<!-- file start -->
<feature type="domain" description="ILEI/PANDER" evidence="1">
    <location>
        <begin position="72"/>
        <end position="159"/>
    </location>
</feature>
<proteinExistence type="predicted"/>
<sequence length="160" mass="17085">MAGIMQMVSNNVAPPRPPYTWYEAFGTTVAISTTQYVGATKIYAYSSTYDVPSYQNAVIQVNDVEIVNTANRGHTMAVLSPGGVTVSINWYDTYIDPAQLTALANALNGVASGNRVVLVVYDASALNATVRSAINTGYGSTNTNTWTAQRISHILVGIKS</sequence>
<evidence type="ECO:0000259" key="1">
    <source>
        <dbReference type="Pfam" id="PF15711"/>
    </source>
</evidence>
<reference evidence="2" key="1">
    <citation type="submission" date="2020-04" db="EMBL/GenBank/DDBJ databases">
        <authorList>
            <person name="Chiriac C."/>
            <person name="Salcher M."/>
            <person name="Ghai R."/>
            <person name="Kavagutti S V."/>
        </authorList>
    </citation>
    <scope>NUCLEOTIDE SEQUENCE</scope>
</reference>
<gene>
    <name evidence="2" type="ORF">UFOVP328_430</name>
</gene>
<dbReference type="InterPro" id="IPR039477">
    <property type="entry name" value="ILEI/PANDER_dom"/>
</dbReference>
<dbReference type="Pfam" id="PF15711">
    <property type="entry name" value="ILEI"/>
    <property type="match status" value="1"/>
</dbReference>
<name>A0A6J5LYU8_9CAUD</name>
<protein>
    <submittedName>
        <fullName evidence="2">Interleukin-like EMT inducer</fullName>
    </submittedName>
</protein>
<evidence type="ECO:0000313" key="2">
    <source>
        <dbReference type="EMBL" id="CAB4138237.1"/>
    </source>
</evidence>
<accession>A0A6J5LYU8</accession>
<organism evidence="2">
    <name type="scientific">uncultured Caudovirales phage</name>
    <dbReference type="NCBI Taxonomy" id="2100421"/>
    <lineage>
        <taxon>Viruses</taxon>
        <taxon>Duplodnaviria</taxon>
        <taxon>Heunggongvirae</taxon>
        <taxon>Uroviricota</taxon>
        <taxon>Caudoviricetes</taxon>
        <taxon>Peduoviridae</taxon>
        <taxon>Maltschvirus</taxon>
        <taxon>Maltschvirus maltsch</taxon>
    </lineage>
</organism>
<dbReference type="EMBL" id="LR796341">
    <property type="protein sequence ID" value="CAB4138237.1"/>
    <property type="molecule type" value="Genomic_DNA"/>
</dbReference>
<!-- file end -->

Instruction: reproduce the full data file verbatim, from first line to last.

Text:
<feature type="domain" description="ILEI/PANDER" evidence="1">
    <location>
        <begin position="72"/>
        <end position="159"/>
    </location>
</feature>
<proteinExistence type="predicted"/>
<sequence length="160" mass="17085">MAGIMQMVSNNVAPPRPPYTWYEAFGTTVAISTTQYVGATKIYAYSSTYDVPSYQNAVIQVNDVEIVNTANRGHTMAVLSPGGVTVSINWYDTYIDPAQLTALANALNGVASGNRVVLVVYDASALNATVRSAINTGYGSTNTNTWTAQRISHILVGIKS</sequence>
<evidence type="ECO:0000259" key="1">
    <source>
        <dbReference type="Pfam" id="PF15711"/>
    </source>
</evidence>
<reference evidence="2" key="1">
    <citation type="submission" date="2020-04" db="EMBL/GenBank/DDBJ databases">
        <authorList>
            <person name="Chiriac C."/>
            <person name="Salcher M."/>
            <person name="Ghai R."/>
            <person name="Kavagutti S V."/>
        </authorList>
    </citation>
    <scope>NUCLEOTIDE SEQUENCE</scope>
</reference>
<gene>
    <name evidence="2" type="ORF">UFOVP328_430</name>
</gene>
<dbReference type="InterPro" id="IPR039477">
    <property type="entry name" value="ILEI/PANDER_dom"/>
</dbReference>
<dbReference type="Pfam" id="PF15711">
    <property type="entry name" value="ILEI"/>
    <property type="match status" value="1"/>
</dbReference>
<name>A0A6J5LYU8_9CAUD</name>
<protein>
    <submittedName>
        <fullName evidence="2">Interleukin-like EMT inducer</fullName>
    </submittedName>
</protein>
<evidence type="ECO:0000313" key="2">
    <source>
        <dbReference type="EMBL" id="CAB4138237.1"/>
    </source>
</evidence>
<accession>A0A6J5LYU8</accession>
<organism evidence="2">
    <name type="scientific">uncultured Caudovirales phage</name>
    <dbReference type="NCBI Taxonomy" id="2100421"/>
    <lineage>
        <taxon>Viruses</taxon>
        <taxon>Duplodnaviria</taxon>
        <taxon>Heunggongvirae</taxon>
        <taxon>Uroviricota</taxon>
        <taxon>Caudoviricetes</taxon>
        <taxon>Peduoviridae</taxon>
        <taxon>Maltschvirus</taxon>
        <taxon>Maltschvirus maltsch</taxon>
    </lineage>
</organism>
<dbReference type="EMBL" id="LR796341">
    <property type="protein sequence ID" value="CAB4138237.1"/>
    <property type="molecule type" value="Genomic_DNA"/>
</dbReference>